The deal made between Donald Trump and the president of the European Commission marks a de-escalation in trade tensions. Its content and Europe’s concessions, however, remain vague.

Jean-Claude Juncker arrived in Washington with the somewhat crazy hope of convincing an unreasonable president, Donald Trump, to be reasonable. It was a successful gamble on the verbal field: the president of the European Commission – helped by the economic environment on the other side of the Atlantic – succeeded in improving the American head of state’s disposition regarding Europe. It is proof that the “crazy strategy” of being unpredictable, chosen by the occupant of the White House, can also de-escalate tensions. Above all, it shows that things are being put back into perspective. The United States and Europe have common interests; their priority is to fight together against truly unfair practices, like those of China, for example. For this reason, gathering around the table is preferable.

No Date, No Numbers

The tone has changed, and that is a good thing. The tense climate between the two sides of the Atlantic was beginning to pose economic risks. Now, what is the most important thing to remember about the content? The content of the “deal” is too imprecise for us to know exactly what is going to happen – no date, no numbers, just like with the North Korean agreement! Beyond the cease-fire, Europe avoids increased taxation on its automobile exports, which created panic among the Germans; in return, Europe offers to import more American soybeans and gas, although the scope of these offers is uncertain. It can be said that between those that renounce a threat and those that agree to an opening in exchange for cold, hard cash, it is the former that have hit the jackpot in the short term. It is true, especially since taxes on steel are still in place and not a word has been said about America’s power over the sanctions against Iran. But Europe was satisfied by the – possible but uncertain – return of multilateralism in the foreseeable future.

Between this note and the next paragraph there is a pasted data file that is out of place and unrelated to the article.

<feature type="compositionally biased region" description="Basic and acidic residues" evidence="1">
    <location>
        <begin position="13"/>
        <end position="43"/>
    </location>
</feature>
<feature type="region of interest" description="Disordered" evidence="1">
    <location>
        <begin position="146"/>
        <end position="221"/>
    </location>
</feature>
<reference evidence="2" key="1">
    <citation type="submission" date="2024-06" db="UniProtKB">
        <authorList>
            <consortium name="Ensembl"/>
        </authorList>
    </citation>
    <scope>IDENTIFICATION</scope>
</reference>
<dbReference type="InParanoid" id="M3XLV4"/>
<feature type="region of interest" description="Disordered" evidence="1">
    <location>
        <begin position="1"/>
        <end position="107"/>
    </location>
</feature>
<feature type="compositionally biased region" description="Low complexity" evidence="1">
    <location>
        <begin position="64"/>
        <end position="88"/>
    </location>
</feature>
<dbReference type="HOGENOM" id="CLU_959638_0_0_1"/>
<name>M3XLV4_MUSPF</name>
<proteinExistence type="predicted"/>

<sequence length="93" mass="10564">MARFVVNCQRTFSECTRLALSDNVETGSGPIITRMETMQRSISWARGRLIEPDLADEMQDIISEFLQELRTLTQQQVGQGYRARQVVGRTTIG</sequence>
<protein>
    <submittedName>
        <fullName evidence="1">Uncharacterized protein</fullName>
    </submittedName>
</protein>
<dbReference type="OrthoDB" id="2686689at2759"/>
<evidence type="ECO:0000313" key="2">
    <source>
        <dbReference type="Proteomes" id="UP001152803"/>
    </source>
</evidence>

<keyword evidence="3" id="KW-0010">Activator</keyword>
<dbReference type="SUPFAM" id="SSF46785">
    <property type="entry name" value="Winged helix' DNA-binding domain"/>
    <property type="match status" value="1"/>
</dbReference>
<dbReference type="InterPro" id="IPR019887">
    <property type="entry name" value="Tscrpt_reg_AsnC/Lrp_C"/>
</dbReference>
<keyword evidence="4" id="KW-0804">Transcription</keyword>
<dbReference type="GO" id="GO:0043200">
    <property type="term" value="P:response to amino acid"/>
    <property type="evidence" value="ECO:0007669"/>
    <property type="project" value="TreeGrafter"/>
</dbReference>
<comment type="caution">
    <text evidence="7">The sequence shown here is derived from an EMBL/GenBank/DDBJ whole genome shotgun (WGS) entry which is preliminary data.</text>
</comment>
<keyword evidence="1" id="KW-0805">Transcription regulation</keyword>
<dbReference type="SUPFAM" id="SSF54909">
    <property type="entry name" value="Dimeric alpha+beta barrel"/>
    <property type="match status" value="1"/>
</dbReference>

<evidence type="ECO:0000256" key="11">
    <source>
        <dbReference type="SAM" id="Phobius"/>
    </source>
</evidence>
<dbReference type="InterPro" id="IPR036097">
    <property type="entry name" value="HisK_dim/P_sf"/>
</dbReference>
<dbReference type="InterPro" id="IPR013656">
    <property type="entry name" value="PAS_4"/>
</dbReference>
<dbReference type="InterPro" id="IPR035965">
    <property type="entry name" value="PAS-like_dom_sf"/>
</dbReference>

Berlin Is Satisfied, Paris Criticizes

This shift from Trump should be taken with appropriate caution, as stability is not his main trait. Each European capital will also discover what is in it for them, as seen by contrasting Berlin’s satisfaction with Paris’s reservations. In reality, it is possible that the U.S president’s new attitude is due to his fiasco during the meeting with Vladimir Putin last week. He gave the impression that he treats the Russian leader better than he treats his European allies; that has been set straight. But we observe it another way. Juncker certainly took the opportunity to go to Washington at the right time and was able to get something that neither Emmanuel Macron nor Angela Merkel have been able to. But he also showed that, far from being the technocrat depicted by populists, the European executive can play politics … and public relations.